For by that stile Sir John Tiptofe, Prolocu­tor, [...] orig. sub [...]igil▪ A [...] [...]H. [...] affirmeth under his Armes the Deed of Intaile of the Crowne by King Henry the 4. in the 8. year of his raigne for all the Commons.

[Page 7]The banishment of the two Spencers in the 15. of Edward the second, Prelati Comites & Barones et les autres Peeres de la terre & Com­munes de Roialme give consent and sentence to the revocation and reversement of the former sentence the Lords and Commons accord, and so it is expressed in the Roll.

In the first of Edw. the 3. when Elizabeth Rot. Parl▪ [...] E. 3. vel. [...]. the widdow of Sir John de Burgo complained in Parliament, that Hugh Spencer the yonger, Robert Boldock and William Cliffe his instru­ments had by duresse forced her to make a Writing to the King, whereby shee was de­spoiled of all her inheritance, sentence is given for her in these words, Pur ceo que avis est al Evesques Counts & Barones & autres grandes & a tout Cominalte de la terre, que le dit escript est fait contre ley, & tout manere de raison si fuist le dit escript per agard del Parliam. dampue elloques al livre a la dit Eliz.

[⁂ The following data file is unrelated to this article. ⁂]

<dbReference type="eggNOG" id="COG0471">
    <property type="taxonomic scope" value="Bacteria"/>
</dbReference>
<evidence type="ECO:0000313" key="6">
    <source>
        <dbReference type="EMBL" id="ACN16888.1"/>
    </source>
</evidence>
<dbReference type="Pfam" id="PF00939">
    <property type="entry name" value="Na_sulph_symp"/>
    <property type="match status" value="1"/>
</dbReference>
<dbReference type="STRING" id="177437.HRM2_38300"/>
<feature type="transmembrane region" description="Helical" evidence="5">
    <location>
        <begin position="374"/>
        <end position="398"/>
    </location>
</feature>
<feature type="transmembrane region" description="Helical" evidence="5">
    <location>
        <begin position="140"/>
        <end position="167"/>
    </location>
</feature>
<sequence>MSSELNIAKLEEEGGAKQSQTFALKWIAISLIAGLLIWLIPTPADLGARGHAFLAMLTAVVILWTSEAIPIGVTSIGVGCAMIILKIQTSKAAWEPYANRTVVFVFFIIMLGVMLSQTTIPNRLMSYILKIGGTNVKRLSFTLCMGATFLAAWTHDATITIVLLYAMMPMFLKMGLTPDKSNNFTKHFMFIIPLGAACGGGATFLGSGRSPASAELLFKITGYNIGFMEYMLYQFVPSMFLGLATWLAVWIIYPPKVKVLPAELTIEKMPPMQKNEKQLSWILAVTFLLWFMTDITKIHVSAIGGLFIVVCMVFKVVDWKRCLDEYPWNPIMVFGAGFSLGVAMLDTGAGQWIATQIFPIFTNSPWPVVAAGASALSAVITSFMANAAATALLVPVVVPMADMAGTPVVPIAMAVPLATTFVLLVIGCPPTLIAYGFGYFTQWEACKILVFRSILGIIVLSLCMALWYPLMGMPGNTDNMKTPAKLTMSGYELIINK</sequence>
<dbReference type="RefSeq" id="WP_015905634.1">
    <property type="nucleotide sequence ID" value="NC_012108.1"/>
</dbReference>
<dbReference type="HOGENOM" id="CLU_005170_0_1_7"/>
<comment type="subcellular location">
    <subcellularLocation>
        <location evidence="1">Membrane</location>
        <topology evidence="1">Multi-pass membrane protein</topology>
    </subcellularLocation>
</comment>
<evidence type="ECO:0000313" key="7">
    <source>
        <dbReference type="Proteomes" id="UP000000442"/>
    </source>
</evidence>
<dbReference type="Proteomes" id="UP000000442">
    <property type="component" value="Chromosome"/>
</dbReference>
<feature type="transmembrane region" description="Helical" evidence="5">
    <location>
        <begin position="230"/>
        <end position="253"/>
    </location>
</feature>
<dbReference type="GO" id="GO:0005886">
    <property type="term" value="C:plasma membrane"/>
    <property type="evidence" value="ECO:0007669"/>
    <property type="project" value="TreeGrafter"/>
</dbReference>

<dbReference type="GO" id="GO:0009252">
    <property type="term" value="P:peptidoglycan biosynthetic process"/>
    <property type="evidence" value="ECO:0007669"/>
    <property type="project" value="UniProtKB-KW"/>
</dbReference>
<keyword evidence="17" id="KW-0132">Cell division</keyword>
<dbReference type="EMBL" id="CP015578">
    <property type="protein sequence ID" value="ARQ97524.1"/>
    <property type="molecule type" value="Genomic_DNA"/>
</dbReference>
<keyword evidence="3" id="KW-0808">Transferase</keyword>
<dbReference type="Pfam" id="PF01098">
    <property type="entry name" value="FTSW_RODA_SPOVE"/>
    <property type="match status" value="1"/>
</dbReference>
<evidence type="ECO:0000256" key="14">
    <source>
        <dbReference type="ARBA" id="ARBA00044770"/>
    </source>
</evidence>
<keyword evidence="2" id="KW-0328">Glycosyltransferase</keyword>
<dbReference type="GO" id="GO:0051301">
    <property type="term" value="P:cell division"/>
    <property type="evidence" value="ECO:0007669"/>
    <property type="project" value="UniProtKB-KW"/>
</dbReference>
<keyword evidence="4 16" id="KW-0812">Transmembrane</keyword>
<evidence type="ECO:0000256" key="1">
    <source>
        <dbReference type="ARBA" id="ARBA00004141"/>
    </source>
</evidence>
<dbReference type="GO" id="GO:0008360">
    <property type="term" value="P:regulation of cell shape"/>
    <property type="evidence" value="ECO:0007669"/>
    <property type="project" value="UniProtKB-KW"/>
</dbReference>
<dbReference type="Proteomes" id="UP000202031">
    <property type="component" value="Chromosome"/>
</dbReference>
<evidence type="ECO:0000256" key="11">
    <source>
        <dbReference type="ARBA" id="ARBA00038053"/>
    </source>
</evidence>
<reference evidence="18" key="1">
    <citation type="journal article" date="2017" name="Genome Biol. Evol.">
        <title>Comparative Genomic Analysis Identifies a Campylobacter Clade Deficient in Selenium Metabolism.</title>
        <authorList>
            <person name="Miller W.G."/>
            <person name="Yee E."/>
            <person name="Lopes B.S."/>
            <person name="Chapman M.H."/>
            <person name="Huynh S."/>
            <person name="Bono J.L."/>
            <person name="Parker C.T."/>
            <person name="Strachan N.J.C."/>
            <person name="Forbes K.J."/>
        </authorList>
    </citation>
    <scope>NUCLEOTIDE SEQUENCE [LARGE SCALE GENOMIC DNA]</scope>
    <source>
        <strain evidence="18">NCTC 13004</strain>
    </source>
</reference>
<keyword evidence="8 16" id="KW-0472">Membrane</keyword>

In An. 4. Edw. 3. it appeareth by a Let­terPrelation [...] Parliam. 1. Ed. 3. Rot 11. to the Pope, that to the sentence given against the Earle of Kent, the Commons were parties aswell as well as the Lords & Peeres, for the King directed their proceedings in these words, Comitibus, Magnatibus, Baroni­bus, & aliis de Communitate dicti Regni ad Parliamentum illud congregatis injunximus ut super his discernerent & judicarent quod rationi et justitiae, conveniret, habere prae oculis, solum Deum qui eum con­cordi unanimi sententia tanquam reum criminis [Page 8] laesoe majestatis morti adjudicarent ejus sententia, &c.